Spain Lowers Movie-Ticket Sales Tax After Years of Upheaval

Gregoire Gicquel

The Spanish government confirmed plans to lower the sales tax from 21 percent to 10 percent, answering the film industry’s request for the past six years.

As the San Sebastian International Film Festival got underway Friday, the Spanish government confirmed plans to lower the sales tax on movie admissions from the country's record-breaking 21 percent to 10 percent, answering the film industry’s dire request for the past six years.

“I believe we are inaugurating the San Sebastian Festival tonight,” said culture minister Inigo Mendez de Vigo, who announced the measure following Friday morning’s cabinet meeting. “So I hope they’ll say something nice to me this year in San Sebastian.”

The move, which is set to be approved when the 2018 General Budget clears parliament later this year, proved a festive way to launch Spain’s premiere film event, with the culture minister smiling and relaxed on the red carpet.

The Spanish film industry had energetically protested the 21 percent movie-ticket tax — the highest in Europe — as unjustified and a nail in the coffin for an industry that had weathered a severe financial crisis in 2008 and one of the world’s healthiest piracy landscapes, which together decimated sales.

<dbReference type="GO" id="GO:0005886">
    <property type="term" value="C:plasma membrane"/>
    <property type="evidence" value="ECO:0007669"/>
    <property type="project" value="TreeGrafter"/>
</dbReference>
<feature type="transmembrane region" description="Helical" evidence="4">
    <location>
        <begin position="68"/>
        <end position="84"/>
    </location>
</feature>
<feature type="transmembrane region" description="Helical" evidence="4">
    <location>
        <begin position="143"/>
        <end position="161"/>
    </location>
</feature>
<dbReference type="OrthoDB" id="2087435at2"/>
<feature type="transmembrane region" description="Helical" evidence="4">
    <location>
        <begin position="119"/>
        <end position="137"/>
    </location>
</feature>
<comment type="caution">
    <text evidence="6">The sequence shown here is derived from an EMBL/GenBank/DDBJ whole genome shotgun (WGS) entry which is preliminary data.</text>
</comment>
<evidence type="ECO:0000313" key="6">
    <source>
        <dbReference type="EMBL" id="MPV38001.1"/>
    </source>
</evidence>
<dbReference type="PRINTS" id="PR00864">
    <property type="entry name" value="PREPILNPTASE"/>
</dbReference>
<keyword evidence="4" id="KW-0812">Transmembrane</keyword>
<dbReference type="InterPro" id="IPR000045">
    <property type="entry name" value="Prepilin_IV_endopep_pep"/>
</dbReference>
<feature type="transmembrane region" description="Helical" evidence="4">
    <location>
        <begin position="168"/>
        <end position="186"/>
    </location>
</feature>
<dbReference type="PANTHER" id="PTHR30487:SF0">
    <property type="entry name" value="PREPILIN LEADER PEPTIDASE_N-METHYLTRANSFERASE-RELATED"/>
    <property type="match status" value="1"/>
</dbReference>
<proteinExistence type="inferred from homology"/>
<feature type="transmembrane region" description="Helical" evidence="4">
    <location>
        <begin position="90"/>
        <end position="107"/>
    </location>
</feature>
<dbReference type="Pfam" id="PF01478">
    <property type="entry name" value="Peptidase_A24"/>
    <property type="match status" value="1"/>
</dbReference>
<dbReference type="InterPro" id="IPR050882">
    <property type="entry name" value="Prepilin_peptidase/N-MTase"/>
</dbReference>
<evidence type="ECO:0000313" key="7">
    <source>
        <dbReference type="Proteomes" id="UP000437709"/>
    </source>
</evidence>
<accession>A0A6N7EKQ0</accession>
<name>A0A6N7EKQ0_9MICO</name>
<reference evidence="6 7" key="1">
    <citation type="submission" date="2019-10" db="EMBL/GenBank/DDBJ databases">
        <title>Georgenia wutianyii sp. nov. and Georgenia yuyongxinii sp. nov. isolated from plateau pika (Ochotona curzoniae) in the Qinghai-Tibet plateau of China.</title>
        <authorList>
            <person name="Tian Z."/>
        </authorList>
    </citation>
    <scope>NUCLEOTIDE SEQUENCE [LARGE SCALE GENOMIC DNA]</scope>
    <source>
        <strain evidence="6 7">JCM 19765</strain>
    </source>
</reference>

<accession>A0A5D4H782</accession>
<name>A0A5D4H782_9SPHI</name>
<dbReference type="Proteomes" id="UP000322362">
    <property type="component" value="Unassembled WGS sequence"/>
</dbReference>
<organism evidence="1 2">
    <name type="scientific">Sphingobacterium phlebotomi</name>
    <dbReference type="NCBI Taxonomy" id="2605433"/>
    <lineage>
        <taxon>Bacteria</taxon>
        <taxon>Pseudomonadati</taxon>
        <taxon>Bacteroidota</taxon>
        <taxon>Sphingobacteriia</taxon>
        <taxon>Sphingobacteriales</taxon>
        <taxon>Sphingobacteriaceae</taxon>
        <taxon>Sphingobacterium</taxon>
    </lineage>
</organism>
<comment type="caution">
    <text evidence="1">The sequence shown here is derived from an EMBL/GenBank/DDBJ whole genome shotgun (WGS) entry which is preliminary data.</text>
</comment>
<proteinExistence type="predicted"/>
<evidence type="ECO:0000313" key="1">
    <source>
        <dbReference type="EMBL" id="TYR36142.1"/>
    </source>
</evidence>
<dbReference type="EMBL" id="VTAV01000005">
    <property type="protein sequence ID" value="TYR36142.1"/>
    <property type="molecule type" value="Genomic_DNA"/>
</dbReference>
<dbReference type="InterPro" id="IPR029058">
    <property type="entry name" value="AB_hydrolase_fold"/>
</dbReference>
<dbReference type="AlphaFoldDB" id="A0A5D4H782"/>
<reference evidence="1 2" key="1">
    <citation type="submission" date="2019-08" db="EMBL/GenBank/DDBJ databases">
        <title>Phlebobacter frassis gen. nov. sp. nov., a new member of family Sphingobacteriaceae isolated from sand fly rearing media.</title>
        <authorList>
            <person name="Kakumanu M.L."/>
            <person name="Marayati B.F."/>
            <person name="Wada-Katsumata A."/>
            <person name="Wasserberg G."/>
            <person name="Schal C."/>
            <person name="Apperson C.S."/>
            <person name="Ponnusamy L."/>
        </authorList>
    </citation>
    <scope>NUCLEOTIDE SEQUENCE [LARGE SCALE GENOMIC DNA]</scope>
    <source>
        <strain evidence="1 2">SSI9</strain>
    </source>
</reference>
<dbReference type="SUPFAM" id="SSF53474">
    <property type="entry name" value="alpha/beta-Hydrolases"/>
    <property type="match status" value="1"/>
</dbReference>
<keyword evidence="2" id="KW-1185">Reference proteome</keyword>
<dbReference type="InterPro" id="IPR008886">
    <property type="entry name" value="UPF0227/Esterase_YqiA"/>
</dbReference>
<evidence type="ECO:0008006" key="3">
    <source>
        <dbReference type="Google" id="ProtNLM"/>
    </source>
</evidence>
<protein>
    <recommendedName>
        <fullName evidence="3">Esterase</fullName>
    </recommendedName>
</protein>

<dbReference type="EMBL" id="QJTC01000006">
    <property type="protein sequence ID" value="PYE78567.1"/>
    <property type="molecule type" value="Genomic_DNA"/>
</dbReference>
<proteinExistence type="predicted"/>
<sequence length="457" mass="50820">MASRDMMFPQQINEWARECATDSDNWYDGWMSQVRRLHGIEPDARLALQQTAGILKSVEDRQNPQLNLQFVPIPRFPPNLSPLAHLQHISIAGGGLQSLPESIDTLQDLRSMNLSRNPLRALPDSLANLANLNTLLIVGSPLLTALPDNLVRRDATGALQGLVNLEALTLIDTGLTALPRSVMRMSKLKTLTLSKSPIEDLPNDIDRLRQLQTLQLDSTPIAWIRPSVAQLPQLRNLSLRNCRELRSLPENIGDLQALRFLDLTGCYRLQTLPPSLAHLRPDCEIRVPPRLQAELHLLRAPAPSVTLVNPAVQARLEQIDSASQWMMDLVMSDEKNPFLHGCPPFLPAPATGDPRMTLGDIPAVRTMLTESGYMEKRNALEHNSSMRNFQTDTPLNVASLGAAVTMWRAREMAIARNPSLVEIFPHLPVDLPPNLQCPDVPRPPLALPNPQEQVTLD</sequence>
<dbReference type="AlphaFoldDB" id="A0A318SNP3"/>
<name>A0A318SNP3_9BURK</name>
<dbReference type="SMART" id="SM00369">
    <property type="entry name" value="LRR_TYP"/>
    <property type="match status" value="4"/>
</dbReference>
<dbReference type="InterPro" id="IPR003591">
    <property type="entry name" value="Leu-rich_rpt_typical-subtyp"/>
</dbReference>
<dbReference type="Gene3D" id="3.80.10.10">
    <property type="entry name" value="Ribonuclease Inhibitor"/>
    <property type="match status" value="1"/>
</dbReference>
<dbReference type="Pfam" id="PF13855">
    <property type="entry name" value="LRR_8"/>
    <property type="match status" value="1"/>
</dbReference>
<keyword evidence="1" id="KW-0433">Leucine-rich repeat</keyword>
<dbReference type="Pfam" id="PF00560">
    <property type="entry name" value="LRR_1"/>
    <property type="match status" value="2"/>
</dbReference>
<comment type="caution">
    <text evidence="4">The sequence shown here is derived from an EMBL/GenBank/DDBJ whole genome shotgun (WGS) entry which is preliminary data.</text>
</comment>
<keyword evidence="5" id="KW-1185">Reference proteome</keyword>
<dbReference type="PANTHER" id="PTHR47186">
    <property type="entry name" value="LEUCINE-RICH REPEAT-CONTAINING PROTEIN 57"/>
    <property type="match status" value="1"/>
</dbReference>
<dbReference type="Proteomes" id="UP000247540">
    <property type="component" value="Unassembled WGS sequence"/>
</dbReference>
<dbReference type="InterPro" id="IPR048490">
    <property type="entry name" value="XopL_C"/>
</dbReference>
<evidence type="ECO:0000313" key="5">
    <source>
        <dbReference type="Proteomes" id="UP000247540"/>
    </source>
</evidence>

The film industry was the only culture sector whose admissions had not received a reduced tax, prompting accusations of unfair treatment.

Government sources estimate the government will lose some $7.17 million per year with the reduced rate, while ticket prices should drop $0.72.

The issue of the inflated rate has been a battle cry for most of the center-right government’s critics since it was implemented in 2012. The Spanish government maintains it inherited near-bankrupt finances from the previous government and had to find ways to raise funds.

The San Sebastian Film Festival kicked off Friday and runs through Sept. 30.

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